Anarchies Do Exist—You Live In One

June 9, 2009

[First published April 28, 2005] There are a variety of anarchists, such as anarcho-communists, anarcho-libertarianists, and plain old anarchists. All oppose government, that is an institution that monopolizes force. What distinguishes them is their view of other institutions of society. For example, anarcho libertarians are for a free market—people should be free, which also means free to do business. Anarcho-communists oppose this, and believe that unfettered capitalism is as oppressive as government.

What is fascinating to me is that all these anarchists seem ignorant of the fact that they all live in an anarchy. And I’m not writing about some little clan, village, or town, but the largest society of all. In think about anarchy, there is a mental bug here that reminds me of what I used to do with my students in the beginning of my introductory class. I would ask them: “Do you think that we will ever be able to create an invisible solid?”

Some answered, “No,” some, a hesitant, “Yes.” Well, I soon pointed out that, “In this room there is an invisible solid.”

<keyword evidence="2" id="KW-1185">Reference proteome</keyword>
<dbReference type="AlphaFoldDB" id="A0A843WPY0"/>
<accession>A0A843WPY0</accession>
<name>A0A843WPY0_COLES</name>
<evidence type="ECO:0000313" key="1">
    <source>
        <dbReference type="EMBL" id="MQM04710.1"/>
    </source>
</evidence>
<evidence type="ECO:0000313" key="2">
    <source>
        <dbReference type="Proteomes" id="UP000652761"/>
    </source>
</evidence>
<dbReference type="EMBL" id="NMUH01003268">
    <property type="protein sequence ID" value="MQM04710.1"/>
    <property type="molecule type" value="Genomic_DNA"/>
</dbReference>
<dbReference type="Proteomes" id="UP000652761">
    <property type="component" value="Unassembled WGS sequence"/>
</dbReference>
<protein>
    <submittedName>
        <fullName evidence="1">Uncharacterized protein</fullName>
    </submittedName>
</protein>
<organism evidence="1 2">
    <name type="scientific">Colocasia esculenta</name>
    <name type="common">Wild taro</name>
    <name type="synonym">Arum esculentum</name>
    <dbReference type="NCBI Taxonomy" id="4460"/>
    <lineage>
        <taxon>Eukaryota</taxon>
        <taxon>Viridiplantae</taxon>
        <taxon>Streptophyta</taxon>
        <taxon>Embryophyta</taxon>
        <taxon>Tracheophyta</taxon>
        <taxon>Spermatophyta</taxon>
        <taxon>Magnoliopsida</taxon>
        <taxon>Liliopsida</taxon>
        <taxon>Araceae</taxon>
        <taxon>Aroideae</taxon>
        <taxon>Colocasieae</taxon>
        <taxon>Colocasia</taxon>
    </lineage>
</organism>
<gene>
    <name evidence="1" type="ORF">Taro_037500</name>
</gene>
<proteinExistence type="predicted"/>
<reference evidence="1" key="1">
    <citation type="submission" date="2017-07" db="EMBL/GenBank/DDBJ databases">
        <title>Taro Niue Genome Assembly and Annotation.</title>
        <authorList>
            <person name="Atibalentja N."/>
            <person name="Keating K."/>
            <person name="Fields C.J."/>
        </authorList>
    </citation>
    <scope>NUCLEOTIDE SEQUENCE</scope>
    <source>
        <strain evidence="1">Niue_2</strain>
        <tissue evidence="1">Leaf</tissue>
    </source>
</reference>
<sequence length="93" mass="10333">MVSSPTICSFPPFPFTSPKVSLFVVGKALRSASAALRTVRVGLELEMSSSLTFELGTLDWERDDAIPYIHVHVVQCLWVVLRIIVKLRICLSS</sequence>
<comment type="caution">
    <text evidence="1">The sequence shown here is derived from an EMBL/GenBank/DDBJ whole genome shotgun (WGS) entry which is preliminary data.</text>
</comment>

After they all looked at me as though I were crazy, I pointed to the classroom window on the other side of which we could see students passing by. “Isn’t that glass invisible? Can’t you see through it to the students walking by on the other side of that solid?”

The conceptual problem is simple and well explored in psychology. People are educated to see certain things and not to see others. Throughout their lives, through formal education, movies, television, books, speeches, parents, and their own chatter people develop a mind set. Even when some things are seen daily, they may not be really seen . And one such mindset is over the impossibility of invisibility, like making ourselves truly invisible as in the movie about the invisible man. And similarly with other solids. Thus, the invisibility of clear and clean glass is missed. No one has pointed it out.